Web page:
Europe Gauge Shows Contraction as Retail Sales DeclineScott Hamilton
Euro-area services and manufacturing output shrank for a 15th straight month in April and retail sales fell in March as the 17-nation economy struggled to emerge from recession.
A composite index based on a survey of purchasing managers in the manufacturing and services industries increased to 46.9 last month from 46.5 in March, London-based Markit Economics said in a report today. While above an initial estimate of 46.5 published on April 23, it was still below 50, indicating contraction. Retail sales declined for a second month in March, another report showed.
The euro-area economy will shrink more than previously estimated in 2013 as part of a two-year slump that has pushed unemployment to a record high, the European Commission said on May 3. The European Central Bank last week reduced its key interest rate to an all-time low after confidence was shaken by political turmoil in Italy and a bailout of Cyprus.
“The financial markets appear to have survived the government debt crisis, but the leading economic indicators have recently declined,” said Joerg Kraemer, chief economist at Commerzbank AG in Frankfurt. There is “a significant risk that, contrary to analysts’ expectations, the economy will not pick up in the spring,” he said.
The euro pulled off its lows against the U.S. dollar after the PMI data. The European currency traded at $1.3107 at 11 a.m. in Brussels, down 0.1 percent on the day, after trading as low as $1.3093 earlier. The European stocks fell, with the Stoxx Europe 600 Index down 0.1 percent.
The euro-area services PMI rose to 47 in April from 46.4 in March, improving on an initial estimate of 46.6. Still, the manufacturing PMI released on May 2 showed the industry contracted for a 21st straight month in April, with the gauge declining to 46.7 from 46.8 in March.
Today’s report “suggests that, having eased in the first quarter of the year, the euro zone’s economic downturn is likely to have gathered momentum again in the second quarter,” Chris Williamson, chief economist at Markit, said in the report. “The PMI is broadly consistent with GDP falling at a quarterly rate of 0.4 percent to 0.5 percent in April.”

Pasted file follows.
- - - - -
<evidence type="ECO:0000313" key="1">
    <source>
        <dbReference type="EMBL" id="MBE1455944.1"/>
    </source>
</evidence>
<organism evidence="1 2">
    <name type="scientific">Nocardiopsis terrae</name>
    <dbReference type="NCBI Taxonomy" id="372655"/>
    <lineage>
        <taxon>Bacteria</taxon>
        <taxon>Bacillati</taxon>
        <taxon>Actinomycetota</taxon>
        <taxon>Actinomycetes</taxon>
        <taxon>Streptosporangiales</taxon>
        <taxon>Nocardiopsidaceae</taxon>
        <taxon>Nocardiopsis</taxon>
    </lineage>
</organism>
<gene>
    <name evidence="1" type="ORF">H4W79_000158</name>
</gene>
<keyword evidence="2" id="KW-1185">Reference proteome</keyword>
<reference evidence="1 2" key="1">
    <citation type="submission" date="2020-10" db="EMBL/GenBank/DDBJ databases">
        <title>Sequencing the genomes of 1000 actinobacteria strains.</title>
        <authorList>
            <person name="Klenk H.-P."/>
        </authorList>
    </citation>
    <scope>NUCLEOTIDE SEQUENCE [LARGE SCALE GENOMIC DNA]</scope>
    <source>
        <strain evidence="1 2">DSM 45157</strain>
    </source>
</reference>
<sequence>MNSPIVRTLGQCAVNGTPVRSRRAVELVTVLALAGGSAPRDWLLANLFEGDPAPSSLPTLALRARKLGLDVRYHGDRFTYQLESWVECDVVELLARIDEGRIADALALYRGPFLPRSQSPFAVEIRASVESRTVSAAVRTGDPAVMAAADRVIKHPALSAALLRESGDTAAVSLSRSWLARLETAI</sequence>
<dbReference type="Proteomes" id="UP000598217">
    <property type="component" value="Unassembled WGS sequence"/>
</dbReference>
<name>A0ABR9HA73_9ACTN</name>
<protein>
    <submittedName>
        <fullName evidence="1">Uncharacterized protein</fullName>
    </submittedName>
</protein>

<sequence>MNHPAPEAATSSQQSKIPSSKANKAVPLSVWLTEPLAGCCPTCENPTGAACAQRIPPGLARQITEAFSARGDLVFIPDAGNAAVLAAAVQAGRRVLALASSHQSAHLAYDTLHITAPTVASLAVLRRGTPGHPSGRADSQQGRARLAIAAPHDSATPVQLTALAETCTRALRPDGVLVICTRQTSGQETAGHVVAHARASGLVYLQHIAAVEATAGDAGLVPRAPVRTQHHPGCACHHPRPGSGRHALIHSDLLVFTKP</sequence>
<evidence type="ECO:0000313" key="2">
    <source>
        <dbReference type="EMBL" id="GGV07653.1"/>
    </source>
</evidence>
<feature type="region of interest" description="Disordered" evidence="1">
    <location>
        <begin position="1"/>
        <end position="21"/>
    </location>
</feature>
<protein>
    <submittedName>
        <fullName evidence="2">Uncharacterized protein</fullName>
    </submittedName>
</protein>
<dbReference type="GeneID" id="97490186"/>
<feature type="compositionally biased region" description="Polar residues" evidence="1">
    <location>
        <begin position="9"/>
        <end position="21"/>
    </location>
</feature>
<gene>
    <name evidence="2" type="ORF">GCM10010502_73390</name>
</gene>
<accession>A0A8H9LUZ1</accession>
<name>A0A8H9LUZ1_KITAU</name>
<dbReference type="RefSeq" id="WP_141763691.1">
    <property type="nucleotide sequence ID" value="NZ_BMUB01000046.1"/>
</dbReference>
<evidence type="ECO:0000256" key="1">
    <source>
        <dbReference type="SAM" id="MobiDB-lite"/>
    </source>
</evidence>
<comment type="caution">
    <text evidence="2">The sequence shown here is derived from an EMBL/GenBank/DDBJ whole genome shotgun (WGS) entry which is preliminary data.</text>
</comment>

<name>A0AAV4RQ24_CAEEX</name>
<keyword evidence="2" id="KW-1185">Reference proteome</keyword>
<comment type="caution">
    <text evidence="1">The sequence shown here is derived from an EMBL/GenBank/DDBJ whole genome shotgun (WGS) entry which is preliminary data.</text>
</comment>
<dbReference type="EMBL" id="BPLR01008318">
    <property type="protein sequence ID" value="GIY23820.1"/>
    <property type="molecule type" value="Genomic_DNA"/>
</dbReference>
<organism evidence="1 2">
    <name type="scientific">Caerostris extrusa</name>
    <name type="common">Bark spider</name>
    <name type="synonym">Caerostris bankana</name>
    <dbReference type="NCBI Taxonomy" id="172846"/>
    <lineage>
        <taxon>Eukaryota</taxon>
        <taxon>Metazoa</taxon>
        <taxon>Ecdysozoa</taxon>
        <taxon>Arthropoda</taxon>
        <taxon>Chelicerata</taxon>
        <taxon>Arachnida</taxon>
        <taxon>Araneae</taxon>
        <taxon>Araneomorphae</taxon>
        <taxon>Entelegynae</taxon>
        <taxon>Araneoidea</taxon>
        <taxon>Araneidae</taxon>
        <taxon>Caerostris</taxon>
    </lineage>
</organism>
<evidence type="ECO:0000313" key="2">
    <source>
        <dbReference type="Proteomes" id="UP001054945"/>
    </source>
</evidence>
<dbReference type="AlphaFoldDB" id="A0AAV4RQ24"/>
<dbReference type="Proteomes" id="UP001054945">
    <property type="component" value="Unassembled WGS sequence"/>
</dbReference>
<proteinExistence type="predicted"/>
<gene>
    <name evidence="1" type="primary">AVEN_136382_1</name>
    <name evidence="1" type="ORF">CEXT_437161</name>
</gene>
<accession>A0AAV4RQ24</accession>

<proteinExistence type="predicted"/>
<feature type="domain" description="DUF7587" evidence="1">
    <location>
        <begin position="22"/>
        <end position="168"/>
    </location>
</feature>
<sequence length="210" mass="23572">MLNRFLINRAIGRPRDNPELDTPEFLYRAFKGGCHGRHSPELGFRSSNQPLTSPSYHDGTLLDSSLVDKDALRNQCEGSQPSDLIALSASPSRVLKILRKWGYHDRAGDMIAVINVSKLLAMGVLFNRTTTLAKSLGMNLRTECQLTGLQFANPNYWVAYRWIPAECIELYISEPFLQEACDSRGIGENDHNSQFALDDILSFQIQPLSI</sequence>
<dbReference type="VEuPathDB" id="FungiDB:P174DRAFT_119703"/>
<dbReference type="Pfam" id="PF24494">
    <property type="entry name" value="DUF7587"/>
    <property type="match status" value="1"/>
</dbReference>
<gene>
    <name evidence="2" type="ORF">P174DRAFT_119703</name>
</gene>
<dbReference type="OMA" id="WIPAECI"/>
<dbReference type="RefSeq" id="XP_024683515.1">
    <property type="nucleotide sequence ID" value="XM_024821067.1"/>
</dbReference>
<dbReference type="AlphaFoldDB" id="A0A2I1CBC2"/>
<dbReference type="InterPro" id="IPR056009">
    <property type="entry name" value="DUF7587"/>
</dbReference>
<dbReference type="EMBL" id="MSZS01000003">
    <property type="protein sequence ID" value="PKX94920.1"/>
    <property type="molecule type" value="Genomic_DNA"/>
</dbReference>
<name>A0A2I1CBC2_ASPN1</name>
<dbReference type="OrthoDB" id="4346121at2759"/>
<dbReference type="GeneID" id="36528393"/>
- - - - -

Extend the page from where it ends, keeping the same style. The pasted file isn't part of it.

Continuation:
Euro-area retail sales fell 0.1 percent in March after a 0.2 percent drop in February, the European Union’s statistics office in Luxembourg said in a separate report today.
The euro economy has contracted for five quarters and the trend is forecast to continue into 2013. Economists in a Bloomberg survey published on April 11 estimated that euro-zone gross domestic product shrank 0.1 percent in the first quarter. The GDP data are due on May 15.
Air France-KLM Group, Europe’s largest airline, said on May 3 that it was operating in a “difficult and uncertain environment” and refrained from giving an earnings outlook. Carrefour SA, France’s biggest retailer, on April 18 reported weaker first-quarter sales amid cold weather and slow consumption in Europe.
Growth in China’s services industry slowed in April, according to a separate report compiled by Markit. The HSBC China Services PMI fell to 51.1 last month from 54.3 in March. The April reading is the lowest since August 2011.
Elsewhere in Asia, Australian retail sales unexpectedly fell in March and job advertisements dropped for a second month, sending the currency lower as traders see a 50-50 chance the central bank will resume cutting interest rates tomorrow.
Indonesia’s economy grew at the slowest pace in more than two years last quarter as weaker exports and government spending countered gains in consumption and investment.
In Europe, the Brussels-based commission now forecasts euro-area GDP will fall 0.4 percent this year, compared with a February prediction of a 0.3 percent drop. That would follow a 0.6 percent contraction in 2012 and shows the currency bloc headed for its first back-to-back years of falling output since the euro made its debut in 1999.
Unemployment is expected to climb to 12.2 percent in 2013 from 11.4 percent last year, according to the commission’s May 3 forecasts.
The weakness in Europe’s economy prompted the ECB’s Governing Council to cut its benchmark rate on May 2 to a record low 0.5 percent from 0.75 percent, the first rate reduction since July last year. ECB President Mario Draghi said the risks to the economic outlook for the region are “on the downside.”